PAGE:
Concentrations of Saharan Dust remain mild across Trinidad, Tobago and the Lesser Antilles with rainfall improving air quality across the region. There are no major surges of Saharan Dust forecast to arrive across the Lesser Antilles through the next 7 days. We continue to monitor the La Soufrière Volcano eruption as volcanic ash can reduce air quality and visibility across islands that experience ashfall.
On Monday morning, the Environmental Management Agency (EMA) air quality monitoring stations are recording AQI values at levels that are good across Trinidad and Tobago. These measurements are based on PM2.5 (particulates the size of 2.5 micrometers and smaller, usually associated with increases in Saharan Dust, vehicle exhaust, and smoke) and PM10 particulates. Across the Lesser Antilles, mainly islands south of the French Antilles are experiencing degraded air quality.
Visibility at Piarco International Airport, Trinidad, and Crown Point International Airport, Tobago is at 10 kilometers and above.
The Saharan Dust Forecast
A mild surge of dust is forecast to arrive across T&T and the Southern Windward islands on May 8th, with a reinforcing moderate surge arriving on May 11th. From May 8th, air quality levels will fluctuate between good to moderate.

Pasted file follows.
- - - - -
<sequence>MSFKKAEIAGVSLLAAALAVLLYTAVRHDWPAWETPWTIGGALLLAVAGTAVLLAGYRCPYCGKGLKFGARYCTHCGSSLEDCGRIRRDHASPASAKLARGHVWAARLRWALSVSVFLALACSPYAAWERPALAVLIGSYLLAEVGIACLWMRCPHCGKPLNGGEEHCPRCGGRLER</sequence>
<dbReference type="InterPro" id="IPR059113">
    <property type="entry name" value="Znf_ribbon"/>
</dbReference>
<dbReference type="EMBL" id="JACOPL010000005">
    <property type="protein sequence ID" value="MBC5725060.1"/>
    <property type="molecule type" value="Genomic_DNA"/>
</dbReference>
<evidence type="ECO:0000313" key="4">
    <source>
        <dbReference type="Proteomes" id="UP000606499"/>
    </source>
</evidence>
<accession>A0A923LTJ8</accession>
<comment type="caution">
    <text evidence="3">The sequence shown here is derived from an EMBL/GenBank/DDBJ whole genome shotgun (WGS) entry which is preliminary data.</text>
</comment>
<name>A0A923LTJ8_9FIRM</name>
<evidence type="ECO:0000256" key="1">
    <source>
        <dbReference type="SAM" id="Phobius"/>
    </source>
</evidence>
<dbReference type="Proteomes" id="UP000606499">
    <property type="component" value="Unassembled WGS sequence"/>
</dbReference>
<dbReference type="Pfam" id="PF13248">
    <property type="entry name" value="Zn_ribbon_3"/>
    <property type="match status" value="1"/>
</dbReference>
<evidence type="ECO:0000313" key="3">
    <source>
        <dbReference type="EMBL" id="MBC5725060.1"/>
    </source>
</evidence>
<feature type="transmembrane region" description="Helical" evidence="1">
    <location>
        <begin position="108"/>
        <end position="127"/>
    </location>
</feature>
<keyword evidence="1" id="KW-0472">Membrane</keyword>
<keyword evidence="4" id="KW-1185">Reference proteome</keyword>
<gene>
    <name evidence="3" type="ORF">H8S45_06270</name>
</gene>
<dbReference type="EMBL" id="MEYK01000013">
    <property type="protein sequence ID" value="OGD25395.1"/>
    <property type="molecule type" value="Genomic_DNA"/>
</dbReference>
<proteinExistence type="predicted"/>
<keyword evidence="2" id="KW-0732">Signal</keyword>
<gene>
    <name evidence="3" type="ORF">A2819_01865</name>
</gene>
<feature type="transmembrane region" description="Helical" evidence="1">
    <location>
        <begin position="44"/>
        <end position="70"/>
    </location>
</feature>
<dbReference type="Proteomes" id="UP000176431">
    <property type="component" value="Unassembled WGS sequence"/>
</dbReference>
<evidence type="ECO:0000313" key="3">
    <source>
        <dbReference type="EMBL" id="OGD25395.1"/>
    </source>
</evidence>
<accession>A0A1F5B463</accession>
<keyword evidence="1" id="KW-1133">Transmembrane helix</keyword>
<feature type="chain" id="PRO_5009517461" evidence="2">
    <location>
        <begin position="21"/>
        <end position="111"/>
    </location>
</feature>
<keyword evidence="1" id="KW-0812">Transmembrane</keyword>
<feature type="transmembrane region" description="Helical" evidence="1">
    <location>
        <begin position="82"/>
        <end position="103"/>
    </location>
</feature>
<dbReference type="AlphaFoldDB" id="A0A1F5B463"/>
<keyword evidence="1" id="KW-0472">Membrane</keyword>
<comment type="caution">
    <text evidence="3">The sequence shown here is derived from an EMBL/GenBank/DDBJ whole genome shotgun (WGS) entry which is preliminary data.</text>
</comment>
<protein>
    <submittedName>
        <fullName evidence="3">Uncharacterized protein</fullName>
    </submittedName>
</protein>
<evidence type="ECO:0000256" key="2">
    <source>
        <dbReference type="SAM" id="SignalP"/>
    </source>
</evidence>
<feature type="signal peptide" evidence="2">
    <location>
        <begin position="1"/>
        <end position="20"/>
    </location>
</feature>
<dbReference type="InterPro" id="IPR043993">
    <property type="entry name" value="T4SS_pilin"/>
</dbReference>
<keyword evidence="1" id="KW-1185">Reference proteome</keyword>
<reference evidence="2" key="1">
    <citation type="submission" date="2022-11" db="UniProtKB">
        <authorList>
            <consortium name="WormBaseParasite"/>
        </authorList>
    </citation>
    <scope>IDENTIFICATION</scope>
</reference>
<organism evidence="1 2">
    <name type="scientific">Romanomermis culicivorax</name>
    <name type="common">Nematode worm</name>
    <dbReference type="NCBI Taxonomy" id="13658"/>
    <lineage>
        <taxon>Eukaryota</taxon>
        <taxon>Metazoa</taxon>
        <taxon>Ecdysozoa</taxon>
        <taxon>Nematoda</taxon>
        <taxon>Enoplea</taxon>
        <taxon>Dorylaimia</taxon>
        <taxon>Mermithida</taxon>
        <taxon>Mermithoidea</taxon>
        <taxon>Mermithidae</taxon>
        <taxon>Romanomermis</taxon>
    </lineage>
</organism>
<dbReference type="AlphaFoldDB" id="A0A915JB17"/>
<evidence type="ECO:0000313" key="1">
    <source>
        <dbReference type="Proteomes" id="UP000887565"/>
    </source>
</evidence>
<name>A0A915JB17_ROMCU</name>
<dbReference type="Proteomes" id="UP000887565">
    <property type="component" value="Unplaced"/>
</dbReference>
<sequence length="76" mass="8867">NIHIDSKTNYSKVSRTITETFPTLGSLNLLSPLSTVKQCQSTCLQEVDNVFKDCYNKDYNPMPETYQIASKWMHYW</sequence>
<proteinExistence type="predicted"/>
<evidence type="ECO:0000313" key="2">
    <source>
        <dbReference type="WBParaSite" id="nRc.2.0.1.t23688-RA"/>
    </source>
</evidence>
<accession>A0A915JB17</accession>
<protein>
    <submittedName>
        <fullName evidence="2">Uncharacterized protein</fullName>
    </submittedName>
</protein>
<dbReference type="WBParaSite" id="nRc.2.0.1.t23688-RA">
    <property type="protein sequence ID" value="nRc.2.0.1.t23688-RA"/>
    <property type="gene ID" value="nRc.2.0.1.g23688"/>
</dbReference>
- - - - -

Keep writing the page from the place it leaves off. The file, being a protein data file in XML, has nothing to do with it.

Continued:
According to latest models, weak high pressure systems will be present in the Atlantic through the forecast period, with much of the Saharan Dust remaining in the East Atlantic.
What does this mean for you?
Members of sensitive groups may experience health effects. The general public is not likely to be affected. There is an increasing likelihood of respiratory symptoms in sensitive individuals, aggravation of heart or lung disease, and premature mortality in persons with cardiopulmonary disease & the elderly.
We’re in a period where a ridge of high pressure stays over the central Sahara Desert. The Intertropical Convergence Zone (ITCZ) also remains over the Gulf of Guinea. The Harmattan wind accelerates when it blows across the mountain massifs of Northwest Africa. If its speed is high enough and it blows over dust source regions, it lifts the dust and disperses it.
Dust that makes it into the upper levels of the atmosphere can then get transported across the Atlantic Ocean. The plumes of dust eventually affect the Eastern Caribbean.
However, as we progress through May, the ITCZ and tropical waves may shield Trinidad and Tobago from the Saharan Dust events. While tropical waves play a notable role in moving dust across the Atlantic and the Eastern Caribbean, these frequent tropical waves also aid in improving air quality.
The concentration of the dust that follows the wave depends on the strength of the wave as it moves off the West African Coast. This is because of stronger thunderstorms across Central Africa. As strong winds move downward and outward from these thunderstorms, the wind kicks up dust as it moves across parts of the Saharan Desert and transports it into the upper atmosphere. This “plume” of dust follows the axis of the wave as it progresses westward into the Atlantic.
Larger, more concentrated plumes of Saharan dust begin to occur in April and continue through November.